In 1996, President Clinton signed the Defense of Marriage Act (DOMA) into law. The law prohibits the federal government from recognizing domestic partnerships, civil unions or marriages between people of the same sex. While some federal departments attempt to extend what benefits they can to domestic partners, the list of benefits available to partners of federal employees is short.
DOMA defined “marriage,” for the purpose of federal law and operations as a union between one man and one woman. DOMA prohibits any branch of the federal government from recognizing relationships, such as domestic partnerships, that are outside of this definition. Far from symbolic, DOMA impacts citizens and federal employees in a number of ways by barring the Internal Revenue Service (IRS) from recognizing joint tax returns filed by domestic partners and preventing federal departments from extending health-care benefits to the partners of employees, among other things.
President Obama won the endorsement of many gay advocacy groups during his presidential campaign by stating that he respected same-sex relationships. In a symbolic gesture, President Obama extended a number of fringe benefits to domestic partners of federal employees in June 2010, such as child care, employee training and assistance programs as well as travel and relocation costs. However, many of the more basic benefits that are available to married heterosexual couples, such as health insurance and pension plans, are not available to domestic partners of any gender.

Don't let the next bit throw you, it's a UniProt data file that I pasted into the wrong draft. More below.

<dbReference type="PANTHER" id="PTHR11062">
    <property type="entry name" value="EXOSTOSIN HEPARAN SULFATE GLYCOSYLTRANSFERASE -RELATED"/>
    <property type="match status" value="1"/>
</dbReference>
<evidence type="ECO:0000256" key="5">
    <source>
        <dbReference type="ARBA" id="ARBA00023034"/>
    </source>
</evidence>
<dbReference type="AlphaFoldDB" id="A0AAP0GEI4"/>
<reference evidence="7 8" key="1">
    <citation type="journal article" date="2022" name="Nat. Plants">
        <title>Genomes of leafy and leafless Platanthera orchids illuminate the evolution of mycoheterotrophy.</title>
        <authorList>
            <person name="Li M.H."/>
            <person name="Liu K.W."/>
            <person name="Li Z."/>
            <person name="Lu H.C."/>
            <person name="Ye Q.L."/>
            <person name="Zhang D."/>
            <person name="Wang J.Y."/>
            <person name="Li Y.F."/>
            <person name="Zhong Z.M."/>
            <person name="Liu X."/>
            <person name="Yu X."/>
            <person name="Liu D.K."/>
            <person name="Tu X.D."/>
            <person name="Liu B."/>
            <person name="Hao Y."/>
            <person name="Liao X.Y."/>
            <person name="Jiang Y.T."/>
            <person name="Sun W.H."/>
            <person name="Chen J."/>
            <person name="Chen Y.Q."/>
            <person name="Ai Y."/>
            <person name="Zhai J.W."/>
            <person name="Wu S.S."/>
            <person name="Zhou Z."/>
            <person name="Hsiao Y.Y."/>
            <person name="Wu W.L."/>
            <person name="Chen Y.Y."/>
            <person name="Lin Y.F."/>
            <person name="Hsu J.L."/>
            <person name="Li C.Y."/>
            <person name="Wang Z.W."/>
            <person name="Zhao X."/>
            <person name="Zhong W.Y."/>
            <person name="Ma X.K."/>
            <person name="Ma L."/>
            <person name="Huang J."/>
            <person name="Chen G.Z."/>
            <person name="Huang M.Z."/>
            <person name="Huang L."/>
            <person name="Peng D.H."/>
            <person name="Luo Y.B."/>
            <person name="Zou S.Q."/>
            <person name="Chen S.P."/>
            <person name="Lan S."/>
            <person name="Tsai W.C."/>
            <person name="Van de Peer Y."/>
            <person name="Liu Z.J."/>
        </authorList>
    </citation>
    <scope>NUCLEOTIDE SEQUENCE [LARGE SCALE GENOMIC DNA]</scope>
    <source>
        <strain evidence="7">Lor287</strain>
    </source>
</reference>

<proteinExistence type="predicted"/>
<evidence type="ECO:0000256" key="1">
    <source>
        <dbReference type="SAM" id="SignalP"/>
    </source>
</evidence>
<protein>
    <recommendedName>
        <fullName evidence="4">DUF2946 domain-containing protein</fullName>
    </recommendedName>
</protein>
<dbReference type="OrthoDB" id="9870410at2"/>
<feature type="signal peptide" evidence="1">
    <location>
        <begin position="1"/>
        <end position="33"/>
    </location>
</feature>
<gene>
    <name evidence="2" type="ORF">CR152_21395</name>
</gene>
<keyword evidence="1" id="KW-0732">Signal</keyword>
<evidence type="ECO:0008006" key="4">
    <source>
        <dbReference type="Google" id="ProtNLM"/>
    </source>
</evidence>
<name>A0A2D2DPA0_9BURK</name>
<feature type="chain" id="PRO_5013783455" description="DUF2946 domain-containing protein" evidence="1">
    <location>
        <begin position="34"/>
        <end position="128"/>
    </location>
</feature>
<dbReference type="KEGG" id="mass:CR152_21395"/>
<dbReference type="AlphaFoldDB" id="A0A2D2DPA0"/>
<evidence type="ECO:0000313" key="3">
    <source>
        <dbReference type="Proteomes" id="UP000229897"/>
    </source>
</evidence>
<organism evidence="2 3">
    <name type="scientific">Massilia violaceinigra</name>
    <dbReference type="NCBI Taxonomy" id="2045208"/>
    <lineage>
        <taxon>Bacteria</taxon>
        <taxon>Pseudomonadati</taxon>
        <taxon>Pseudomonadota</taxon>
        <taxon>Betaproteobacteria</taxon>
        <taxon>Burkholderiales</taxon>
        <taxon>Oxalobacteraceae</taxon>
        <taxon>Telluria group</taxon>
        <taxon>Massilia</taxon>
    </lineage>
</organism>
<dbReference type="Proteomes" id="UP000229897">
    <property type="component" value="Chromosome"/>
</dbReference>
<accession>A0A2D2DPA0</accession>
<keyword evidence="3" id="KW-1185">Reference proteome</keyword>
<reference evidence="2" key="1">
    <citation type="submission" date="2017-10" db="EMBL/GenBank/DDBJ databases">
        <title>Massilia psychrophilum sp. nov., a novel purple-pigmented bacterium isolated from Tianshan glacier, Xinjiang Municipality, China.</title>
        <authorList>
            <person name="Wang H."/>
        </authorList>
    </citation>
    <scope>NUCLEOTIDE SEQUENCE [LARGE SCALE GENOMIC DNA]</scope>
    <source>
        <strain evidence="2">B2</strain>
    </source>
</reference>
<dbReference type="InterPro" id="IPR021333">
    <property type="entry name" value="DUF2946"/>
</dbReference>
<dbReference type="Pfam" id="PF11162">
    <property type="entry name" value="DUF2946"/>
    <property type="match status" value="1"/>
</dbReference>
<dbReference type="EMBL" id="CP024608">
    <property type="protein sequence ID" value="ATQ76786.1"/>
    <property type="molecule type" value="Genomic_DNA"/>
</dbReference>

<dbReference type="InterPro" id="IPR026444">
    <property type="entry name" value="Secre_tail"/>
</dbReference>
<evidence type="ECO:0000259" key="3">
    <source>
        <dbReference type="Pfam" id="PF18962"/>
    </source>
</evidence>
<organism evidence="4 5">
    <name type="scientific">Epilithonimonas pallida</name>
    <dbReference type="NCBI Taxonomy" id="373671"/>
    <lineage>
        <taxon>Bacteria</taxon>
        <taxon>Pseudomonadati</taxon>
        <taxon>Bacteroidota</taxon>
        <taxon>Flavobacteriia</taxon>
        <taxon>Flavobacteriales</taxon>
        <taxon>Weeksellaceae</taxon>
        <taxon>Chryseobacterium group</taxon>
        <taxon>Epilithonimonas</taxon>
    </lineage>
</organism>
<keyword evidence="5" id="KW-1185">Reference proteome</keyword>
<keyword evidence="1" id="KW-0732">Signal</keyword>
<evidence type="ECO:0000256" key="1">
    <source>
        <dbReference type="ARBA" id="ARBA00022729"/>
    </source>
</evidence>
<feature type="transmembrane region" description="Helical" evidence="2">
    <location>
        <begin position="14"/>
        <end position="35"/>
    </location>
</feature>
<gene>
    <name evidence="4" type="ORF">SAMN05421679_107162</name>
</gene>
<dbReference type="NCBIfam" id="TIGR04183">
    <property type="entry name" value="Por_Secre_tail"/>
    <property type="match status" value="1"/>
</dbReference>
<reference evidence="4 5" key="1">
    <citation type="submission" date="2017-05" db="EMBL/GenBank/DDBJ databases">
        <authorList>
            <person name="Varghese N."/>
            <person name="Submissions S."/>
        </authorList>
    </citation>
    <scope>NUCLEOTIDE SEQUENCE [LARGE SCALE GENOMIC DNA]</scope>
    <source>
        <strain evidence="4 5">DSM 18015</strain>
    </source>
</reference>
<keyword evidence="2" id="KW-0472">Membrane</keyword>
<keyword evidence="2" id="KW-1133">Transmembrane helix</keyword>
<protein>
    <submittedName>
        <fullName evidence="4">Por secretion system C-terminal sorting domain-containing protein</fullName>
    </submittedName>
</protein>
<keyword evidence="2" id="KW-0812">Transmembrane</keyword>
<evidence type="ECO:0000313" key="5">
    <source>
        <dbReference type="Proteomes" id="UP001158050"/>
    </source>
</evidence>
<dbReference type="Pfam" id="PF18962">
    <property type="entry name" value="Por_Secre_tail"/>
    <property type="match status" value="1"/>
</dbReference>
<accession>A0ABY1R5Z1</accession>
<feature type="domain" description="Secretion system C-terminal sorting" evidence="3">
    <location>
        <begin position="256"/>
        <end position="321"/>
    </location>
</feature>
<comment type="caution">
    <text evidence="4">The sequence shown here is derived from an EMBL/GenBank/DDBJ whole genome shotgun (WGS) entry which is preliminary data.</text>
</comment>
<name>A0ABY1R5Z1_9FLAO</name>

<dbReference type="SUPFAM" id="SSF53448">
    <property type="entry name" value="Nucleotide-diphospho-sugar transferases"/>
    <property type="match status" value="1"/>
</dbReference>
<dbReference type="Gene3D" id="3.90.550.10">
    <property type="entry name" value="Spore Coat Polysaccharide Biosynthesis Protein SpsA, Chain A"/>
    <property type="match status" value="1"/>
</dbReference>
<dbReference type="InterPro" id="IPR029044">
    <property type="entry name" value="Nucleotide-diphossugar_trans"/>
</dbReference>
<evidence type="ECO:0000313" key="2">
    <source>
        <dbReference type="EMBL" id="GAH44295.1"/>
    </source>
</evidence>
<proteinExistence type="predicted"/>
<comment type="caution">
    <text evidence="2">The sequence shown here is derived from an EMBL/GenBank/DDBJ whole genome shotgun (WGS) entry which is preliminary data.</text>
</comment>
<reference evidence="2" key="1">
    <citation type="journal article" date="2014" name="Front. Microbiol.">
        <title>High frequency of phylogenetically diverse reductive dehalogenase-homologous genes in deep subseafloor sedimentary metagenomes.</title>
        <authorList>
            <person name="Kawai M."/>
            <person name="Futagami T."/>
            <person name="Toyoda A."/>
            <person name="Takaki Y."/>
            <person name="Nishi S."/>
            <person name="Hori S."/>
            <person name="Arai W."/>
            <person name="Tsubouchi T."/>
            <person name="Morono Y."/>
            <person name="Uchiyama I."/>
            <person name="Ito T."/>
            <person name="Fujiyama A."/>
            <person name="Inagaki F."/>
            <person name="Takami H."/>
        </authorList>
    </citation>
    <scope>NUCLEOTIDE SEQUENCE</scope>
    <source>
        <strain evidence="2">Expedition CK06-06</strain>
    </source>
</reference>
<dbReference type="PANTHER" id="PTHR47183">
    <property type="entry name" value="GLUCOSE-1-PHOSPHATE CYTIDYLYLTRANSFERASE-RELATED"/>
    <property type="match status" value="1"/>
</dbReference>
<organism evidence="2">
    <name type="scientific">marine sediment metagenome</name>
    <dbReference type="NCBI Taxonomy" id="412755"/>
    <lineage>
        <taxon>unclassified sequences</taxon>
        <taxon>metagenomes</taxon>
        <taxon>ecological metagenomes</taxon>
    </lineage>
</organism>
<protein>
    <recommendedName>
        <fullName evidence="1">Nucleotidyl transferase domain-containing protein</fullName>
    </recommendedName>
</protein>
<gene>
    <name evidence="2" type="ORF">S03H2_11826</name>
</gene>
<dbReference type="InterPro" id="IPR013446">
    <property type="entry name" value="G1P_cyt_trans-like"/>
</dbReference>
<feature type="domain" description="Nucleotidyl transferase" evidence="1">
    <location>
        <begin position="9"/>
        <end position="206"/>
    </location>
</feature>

The exact definition of a domestic partnership or a domestic partner changes from location to location and employer to employer. Following President Obama’s 2010 recommendations, the Office of Personnel Management began collecting affidavits from employees and their partners. The affidavits state that the couple — which can be two people of any sex or gender — are in a committed and intimate relationship and share responsibility for each other’s financial needs and general well-being.
In an attempt to recruit and retain the growing number of workers in domestic partnerships, the State Department leads federal departments in finding ways to provide benefits to domestic partners. Soon after being sworn into office, Secretary of State Hillary Clinton extended many benefits to domestic partners of the department’s employees. The benefits now available to both employees with spouses and those with domestic partners include diplomatic passports, relocation expenses, use of medical facilities and family member hiring preference at overseas posts.
To bypass or dispose of DOMA, one of two things must happen. Either Congress must pass additional legislation to amend or remove DOMA, or a federal court must nullify part or all of the federal law. HR 2517 — also known as the Domestic Partner Benefits Obligation Act — is an attempt to pass legislation amending DOMA. HR 2517 would make an exception to DOMA to extend full benefits to employees with domestic partners, except those in the armed forces. HR 2517 is based on the argument that benefits are a significant part of employee compensation, hence, denying benefits for any reason is tantamount to unequal compensation for equal work.
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